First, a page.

Do you get annoyed when someone boards the elevator with you only to ride up one floor? The stairs are right there, could they not just walk up a single flight? Well, consider this. Someone boards the elevator on the first floor with a 3rd floor destination, but instead of getting off at floor 2 and walking the last flight of stairs, they ride all the way to 3.
Doesn’t seem as annoying, right? So what explains the difference? It can’t be that you are just appalled at their laziness. Because riding to floor N rather than getting of at N-1 is just as lazy. It must be the externality.
Getting on the elevator only to ride up a single floor delays everybody else. The decision to ride to the second floor rather than the third isn’t the same because whichever he chooses the elevator is going to have to stop once.
Ah, but what if he gets on, floor 2 is already pushed but 3 is not. Then the tradeoff is the same. Because if he were to get off at floor 2 and walk he would spare everyone else the additional stop at 3. So you get annoyed at a single-floor rider you if and only if you get annoyed at this marginal-floor rider.
Well, not quite. Becuase there is one more difference. After he makes the sunk decision to get on the elevator, but before he makes the marginal decision, the problem changes. In particular, as he is riding he gains some new information: he can observe how many other people get on the elevator and are going to be affected by his decision.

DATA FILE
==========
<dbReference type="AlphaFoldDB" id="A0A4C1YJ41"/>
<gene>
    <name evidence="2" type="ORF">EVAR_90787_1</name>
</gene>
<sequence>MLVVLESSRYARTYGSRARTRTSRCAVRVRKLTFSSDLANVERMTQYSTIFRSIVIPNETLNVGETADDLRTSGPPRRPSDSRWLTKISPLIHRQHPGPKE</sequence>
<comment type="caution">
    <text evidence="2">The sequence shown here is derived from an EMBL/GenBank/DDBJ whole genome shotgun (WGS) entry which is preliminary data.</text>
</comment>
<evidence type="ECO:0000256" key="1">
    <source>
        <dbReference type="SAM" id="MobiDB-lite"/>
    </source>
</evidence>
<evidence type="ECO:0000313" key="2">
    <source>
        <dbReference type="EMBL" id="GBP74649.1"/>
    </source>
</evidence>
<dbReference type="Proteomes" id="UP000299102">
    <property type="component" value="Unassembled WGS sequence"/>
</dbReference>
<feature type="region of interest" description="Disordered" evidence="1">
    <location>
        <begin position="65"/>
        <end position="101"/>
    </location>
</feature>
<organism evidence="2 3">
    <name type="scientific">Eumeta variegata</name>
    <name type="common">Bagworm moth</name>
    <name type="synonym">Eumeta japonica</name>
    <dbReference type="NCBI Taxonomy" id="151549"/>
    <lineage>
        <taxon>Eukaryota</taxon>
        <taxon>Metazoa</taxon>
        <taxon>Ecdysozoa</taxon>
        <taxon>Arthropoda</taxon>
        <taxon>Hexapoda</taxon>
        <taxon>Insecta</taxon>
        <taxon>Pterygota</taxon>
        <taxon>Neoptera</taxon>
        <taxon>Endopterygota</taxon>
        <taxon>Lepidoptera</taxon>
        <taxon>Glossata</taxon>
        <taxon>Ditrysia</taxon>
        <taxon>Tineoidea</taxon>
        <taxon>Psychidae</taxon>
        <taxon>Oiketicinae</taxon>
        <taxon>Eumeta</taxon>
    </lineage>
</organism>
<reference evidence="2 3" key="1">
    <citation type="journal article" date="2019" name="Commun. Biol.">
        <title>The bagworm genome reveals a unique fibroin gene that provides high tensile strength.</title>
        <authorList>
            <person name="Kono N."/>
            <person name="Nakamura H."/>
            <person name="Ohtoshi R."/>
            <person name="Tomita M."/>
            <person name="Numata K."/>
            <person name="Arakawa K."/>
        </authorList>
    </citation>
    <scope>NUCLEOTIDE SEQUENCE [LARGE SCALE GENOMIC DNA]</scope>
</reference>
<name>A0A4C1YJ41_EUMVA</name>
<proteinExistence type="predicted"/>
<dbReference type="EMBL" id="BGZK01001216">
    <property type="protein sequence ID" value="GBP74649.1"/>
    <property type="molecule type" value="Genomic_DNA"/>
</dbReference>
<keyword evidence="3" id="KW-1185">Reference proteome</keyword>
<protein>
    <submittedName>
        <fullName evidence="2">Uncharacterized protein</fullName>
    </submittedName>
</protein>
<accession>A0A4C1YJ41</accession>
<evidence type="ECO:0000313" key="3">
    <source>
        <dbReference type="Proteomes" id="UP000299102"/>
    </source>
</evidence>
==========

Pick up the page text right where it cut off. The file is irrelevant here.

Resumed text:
This puts the marginal-floor rider in a different position than the single-floor rider in terms of social welfare. Because the single-floor rider’s decision whether to board at all is made without knowing how many other riders will be on the elevator. The marginal-floor rider can condition his decision on the number of riders.
Indeed, this means that you may even have cause to forgive Mr. Single-Floor and yet be annoyed at Ms. Marginal-Floor. He may have reasonably expected that few people, if any, were going to be inconvenienced. But if it turns out that the elevator is nearly full then the sum total of their delay due to Mr. SF’s decision to board is a sunk cost, but it’s an avoidable cost for Ms. MF. If she doesn’t get off at 2 and walk an extra flight, you all have plenty of reason to be annoyed.
This is all very important.
Also, this explains the otherwise inexplicable glass elevators, and raises the puzzle of why we don’t see them in office buildings.